News and Tribune


June 30, 2014

CUMMINS: Is there life out there?

— Out where? Beyond our Earth where we seem to be destroying the life we have here. We were warned to take care of Earth and to love our neighbors, but it’s become a burden. Six billion people produce too much garbage and pollution, and there’s no place to put it, except maybe ship it to another planet. Concerning the love thing, there are too many different races, colors, creeds and religions here. Expecting to love them all is ridiculous, and we don’t consider all people as our neighbors. How many people do you know living in the Middle East? My neighbors live close to me, but some of them would fit in better living in Iraq.

In the Middle East, people divided themselves into two Islamic factions in the seventh century, when Mohammed died. They’ve been at each other’s throats since then, despite Mohammed, having taught and written, “The most perfect among men is he who loves his neighbor without thinking about whether he is good or bad.”

We understand that man is not perfect even in the U. S., which is supposedly a Christian nation. Christians are encouraged to love neighbors, but to be cautious. Carry a rapid-fire gun, concealed or strapped on your shoulder, with you to churches, schools, malls and keep one under your pillow. If an un-loving, evil person points a gun at you, quick draw yours and let him have it. If I were starting out in the business world, I’d sell ammunition, make a fortune and then move to a peaceful place such as Switzerland or Greenland.

For some unknown reason, the world’s people also divided themselves into liberals and conservatives, which eventually developed into the haves and have-nots. There’s no way liberals will ever lie down with conservatives as lambs and lions should do. Then as the haves began gobbling up Earth’s resources, the have-nots were left at the mercy of various governments. Since the haves learned how to control governments, they rebelled at being taxed to feed the have-nots, who wouldn’t work anyway. As you can see, planet Earth may be in its last throes.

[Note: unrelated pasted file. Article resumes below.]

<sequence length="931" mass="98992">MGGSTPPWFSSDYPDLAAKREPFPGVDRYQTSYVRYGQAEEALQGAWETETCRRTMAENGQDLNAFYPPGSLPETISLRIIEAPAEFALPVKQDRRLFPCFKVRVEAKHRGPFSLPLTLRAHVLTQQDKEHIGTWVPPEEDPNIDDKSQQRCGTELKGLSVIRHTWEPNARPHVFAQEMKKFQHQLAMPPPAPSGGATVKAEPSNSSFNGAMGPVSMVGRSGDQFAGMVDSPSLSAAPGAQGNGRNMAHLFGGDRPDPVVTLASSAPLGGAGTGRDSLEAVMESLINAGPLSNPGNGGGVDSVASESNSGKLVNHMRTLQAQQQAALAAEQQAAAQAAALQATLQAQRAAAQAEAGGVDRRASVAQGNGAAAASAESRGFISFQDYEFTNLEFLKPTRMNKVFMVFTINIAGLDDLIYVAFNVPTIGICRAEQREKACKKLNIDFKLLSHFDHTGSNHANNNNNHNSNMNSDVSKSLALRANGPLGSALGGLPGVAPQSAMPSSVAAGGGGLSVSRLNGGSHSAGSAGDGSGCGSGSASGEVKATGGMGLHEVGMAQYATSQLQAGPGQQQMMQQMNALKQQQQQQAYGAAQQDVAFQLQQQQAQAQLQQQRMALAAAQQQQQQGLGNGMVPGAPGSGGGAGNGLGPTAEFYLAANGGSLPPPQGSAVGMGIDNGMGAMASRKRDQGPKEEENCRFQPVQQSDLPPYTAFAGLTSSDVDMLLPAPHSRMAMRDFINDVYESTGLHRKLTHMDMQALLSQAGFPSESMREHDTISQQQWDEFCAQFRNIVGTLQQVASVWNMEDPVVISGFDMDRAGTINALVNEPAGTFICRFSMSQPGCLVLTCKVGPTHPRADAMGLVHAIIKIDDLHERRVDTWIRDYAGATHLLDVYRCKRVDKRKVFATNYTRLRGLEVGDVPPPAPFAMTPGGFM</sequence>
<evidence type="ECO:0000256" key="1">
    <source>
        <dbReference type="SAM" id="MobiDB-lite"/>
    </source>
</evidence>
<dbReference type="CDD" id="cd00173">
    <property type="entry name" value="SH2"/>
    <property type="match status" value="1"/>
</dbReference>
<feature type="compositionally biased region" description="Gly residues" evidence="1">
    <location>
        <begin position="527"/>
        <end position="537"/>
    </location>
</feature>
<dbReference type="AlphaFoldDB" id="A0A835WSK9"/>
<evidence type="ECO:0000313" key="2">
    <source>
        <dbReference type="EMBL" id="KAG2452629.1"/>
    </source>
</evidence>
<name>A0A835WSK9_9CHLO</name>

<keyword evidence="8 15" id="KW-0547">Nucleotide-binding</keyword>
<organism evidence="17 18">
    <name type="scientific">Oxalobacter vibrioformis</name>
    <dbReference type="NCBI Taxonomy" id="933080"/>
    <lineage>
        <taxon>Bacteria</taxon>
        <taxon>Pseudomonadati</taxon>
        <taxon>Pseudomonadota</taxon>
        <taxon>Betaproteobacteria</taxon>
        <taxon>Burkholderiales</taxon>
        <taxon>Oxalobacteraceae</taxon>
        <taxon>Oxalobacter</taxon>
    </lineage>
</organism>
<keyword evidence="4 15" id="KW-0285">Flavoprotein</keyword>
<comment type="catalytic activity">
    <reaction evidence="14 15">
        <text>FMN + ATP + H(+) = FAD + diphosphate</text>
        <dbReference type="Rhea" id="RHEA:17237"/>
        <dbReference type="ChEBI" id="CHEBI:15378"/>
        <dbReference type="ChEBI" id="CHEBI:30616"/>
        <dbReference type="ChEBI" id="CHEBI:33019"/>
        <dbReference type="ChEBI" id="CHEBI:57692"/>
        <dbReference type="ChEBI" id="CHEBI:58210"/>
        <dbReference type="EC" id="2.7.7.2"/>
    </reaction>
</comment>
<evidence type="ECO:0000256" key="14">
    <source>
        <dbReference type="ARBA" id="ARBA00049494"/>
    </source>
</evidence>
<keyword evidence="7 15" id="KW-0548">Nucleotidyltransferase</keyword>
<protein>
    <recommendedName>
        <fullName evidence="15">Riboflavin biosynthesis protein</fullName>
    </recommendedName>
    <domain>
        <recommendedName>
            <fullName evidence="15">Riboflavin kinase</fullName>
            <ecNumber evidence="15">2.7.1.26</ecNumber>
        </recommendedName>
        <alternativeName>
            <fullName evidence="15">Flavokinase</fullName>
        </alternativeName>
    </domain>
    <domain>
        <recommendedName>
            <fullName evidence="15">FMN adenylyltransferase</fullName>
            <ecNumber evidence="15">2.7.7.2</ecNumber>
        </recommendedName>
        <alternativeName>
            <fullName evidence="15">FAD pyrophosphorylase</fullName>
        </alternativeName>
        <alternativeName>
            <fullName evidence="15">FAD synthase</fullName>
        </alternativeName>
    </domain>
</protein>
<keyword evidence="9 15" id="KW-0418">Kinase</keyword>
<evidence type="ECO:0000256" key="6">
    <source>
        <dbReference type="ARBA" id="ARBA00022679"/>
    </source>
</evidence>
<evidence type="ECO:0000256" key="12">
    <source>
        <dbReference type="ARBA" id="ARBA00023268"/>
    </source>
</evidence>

Since we’re losing faith in mankind, and guns may eventually kill us all, where do we turn? There’s nowhere to turn except to science. A scientist invented the gun and Alfred Nobel, who gives out the peace prize, invented dynamite the forerunner of other explosive devices, which promotes peace indirectly maybe. Top scientists are now searching for life in other places and on other planets. Surely, God created intelligent life on at least one plane. If Earth blows up, we’ll need some place to go.

The latest “National Geographic” feature article asks, “Is Anybody Out There?” For several years, the SETI program, search for extraterrestrial intelligence, has been underway. They’re listening for radio signals sent by organisms smarter than we are. And now scientists in the astrobiology field are working for you. They’re wading in deep caves in Mexico and searching under the ice at the poles to find life forms in places where life shouldn’t exist.  

Our best chance, however, might be on Europa, a planet near Mars, which was also the name of my favorite candy bar. The NASA rover Curiosity is currently exploring Gale crater on Mars where a huge lake sat a billion years ago and where the chemical environment would have been hospitable to microbes. Take a microbe, give it a billion years and it might develop arms, legs and a brain. However, there are undeveloped microbes walking around on earth, primarily in Washington, without the sign of a brain. And recently, NASA’s spacecraft Cassini spotted jets of water, a substance necessary for life, spouting from Saturn’s moon Enceladus.

Remember when we thought there was only one moon, and wondered how a cow could jump over it. Don’t sell science short; it’s a matter of time until cows give chocolate milk. In the past few years, they’ve discovered nearly 2,000 moons called exoplanets. Astronomers now believe that a fifth of the stars harbor Earth-like planets. Who knows what we might bump into out there?  

A half-mile under the ice in Antarctica, scientists discovered what they called “snottites.” They’re a glob of microbes resembling mucus blown from human nasal passages, and they live on different nutrient systems in places where life forms shouldn’t be.

Maybe we should try cleaning up the arrogant, snot-nosed leadership here on Earth before we try finding a habitable planet in one of the other universes.

Contact Terry Cummins at


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